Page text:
A recent study, in Iceland, linked autoimmune disorders to stress, and more specifically they found that severe stress will increase the likelihood of these diseases.
The study involved the records of more than 100,000 Swedish adults who had been diagnosed with stress-related psychiatric disorders. They also included the medical records of 126,652 siblings of these patients and those of 1.1 million unrelated individuals. The two second groups had no stress-related disorders. The average age of those with stress related psychiatric disorders was 41 and 40% of them were male.
The study was conducted over a ten year period, and showed that a larger number of those with stress-related psychiatric disorder were diagnosed with an autoimmune disease when compared to the other groups observed.
The autoimmune diseases included Addison’s disease, rheumatoid arthritis, psoriasis, multiple sclerosis, Crohn’s and celiac disease. The risk of developing any particular autoimmune disease differed and there was a higher risk for celiac disease than rheumatoid arthritis.
For those worried that a stressful period at work could offset an autoimmune disease, the answer is, NO. The research does not refer to simple stress but to a diagnosed psychiatric disorder. The list of stress disorders that were associated with increased risk included post -traumatic stress disorder, acute stress reaction, and adjustment disorders.
However, they hastened to point out that the differences between the various groups studied were not so significant as to warrant special monitoring of those people who have been diagnosed with a stress disorder. One of the encouraging findings of the report was that treating Post Traumatic Stress Disorder (PTSD) with an antidepressant reduced the risk.
Autoimmune diseases are debilitating and life changing. These include conditions such as multiple sclerosis (M.S.) rheumatoid arthritis, psoriasis (a condition of the skin) and celiac disease (intestinal reaction to gluten), Grave’s disease (overactive thyroid) and anemia.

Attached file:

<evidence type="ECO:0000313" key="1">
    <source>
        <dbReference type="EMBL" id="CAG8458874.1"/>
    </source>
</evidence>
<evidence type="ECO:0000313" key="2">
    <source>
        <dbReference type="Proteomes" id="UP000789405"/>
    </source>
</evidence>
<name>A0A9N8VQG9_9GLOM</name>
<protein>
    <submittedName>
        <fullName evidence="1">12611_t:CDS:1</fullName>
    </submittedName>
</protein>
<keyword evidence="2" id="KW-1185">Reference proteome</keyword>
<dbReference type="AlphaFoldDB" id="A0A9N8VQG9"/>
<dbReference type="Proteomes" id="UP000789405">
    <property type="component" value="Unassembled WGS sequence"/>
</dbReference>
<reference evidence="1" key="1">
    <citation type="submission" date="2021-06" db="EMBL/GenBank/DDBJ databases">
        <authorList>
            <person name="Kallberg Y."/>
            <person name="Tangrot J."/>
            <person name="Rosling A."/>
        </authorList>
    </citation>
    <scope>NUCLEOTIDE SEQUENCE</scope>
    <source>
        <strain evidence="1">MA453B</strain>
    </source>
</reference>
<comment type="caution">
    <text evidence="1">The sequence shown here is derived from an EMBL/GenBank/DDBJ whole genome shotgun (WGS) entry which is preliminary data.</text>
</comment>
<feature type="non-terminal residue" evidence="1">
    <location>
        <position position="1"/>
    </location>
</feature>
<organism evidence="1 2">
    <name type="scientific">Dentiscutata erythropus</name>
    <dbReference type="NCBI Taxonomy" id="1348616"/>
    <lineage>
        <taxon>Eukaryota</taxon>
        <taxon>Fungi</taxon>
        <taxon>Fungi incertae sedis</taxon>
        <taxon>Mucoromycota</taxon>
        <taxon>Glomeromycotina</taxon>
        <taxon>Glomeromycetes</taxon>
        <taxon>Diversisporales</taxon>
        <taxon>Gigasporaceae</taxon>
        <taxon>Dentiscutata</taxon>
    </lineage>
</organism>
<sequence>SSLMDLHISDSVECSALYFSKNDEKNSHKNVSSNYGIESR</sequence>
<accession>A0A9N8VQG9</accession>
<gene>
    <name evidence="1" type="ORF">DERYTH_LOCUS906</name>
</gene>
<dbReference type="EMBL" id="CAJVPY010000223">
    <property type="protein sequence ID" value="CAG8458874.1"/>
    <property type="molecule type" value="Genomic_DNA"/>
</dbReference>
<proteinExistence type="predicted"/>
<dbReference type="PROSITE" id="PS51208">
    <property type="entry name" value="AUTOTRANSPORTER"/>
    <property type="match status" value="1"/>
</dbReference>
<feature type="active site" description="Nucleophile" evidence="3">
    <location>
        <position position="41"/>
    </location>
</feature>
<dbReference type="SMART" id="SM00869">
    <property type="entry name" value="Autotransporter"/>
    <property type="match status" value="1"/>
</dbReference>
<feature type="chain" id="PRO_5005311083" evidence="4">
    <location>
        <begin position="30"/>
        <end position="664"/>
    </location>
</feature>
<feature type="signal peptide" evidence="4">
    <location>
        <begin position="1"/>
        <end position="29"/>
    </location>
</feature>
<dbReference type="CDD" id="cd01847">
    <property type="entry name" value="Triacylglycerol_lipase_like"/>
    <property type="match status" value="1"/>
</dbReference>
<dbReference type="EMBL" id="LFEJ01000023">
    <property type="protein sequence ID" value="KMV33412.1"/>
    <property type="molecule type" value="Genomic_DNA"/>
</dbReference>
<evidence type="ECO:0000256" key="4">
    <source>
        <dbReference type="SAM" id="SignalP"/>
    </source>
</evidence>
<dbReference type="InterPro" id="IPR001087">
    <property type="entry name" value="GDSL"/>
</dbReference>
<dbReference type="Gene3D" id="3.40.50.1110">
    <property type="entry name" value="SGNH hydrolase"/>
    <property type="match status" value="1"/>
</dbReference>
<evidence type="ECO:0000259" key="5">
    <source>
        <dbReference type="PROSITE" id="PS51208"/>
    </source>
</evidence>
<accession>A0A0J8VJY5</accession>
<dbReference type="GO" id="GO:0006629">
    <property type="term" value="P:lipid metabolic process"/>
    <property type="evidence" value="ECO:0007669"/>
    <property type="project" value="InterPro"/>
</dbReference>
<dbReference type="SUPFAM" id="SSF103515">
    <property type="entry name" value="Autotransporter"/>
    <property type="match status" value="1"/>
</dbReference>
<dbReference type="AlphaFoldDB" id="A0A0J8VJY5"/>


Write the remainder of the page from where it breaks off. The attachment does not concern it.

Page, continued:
Even if there is only a weak connection between PSTD and one of the autoimmune diseases, we still need to know why. Scientists are working hard at trying to figure out if changes in cortisol levels or pro –inflammatory cytokine levels could be responsible. There is also the possibility of an over active inflammatory immune system.
Moreover, what makes the study results more concerning is that those who already have to deal with a stress related disorder, which already affects their lives significantly might then have to endure an autoimmune disease which could greatly diminish their quality of life. However, the research found that by treating the depression the risk for contacting an autoimmune disease was greatly reduced. Therefore, treating one lifelong disorder may be the answer to preventing another one from developing.
NNAI and Psychosis are Linked
Research conducted on data from between 1981-1998, in Denmark had uncovered a link between schizophrenia and certain autoimmune disorders. Eaton and his colleagues concluded on reviewing the data presented to them by the Danish Psychiatric Register (which included information on people diagnosed with schizophrenia) that people with a history of autoimmune disease had a 45% increased risk for schizophrenia.
There were also some autoimmune diseases that were more prevalent in schizophrenia sufferers: Acquired hemolytic anemia (a rare blood disease), alopecia areata (causes spot baldness), chronic active hepatitis, intestinal mal-absorption, interstitial cystitis, myositis (muscle inflammation), polymyalgia rheumatic (muscle pain and stiffness caused by inflammation), and Sjögren’s syndrome (a dry eyes / mouth condition), and thyotoxicosis (excess thyroid hormones).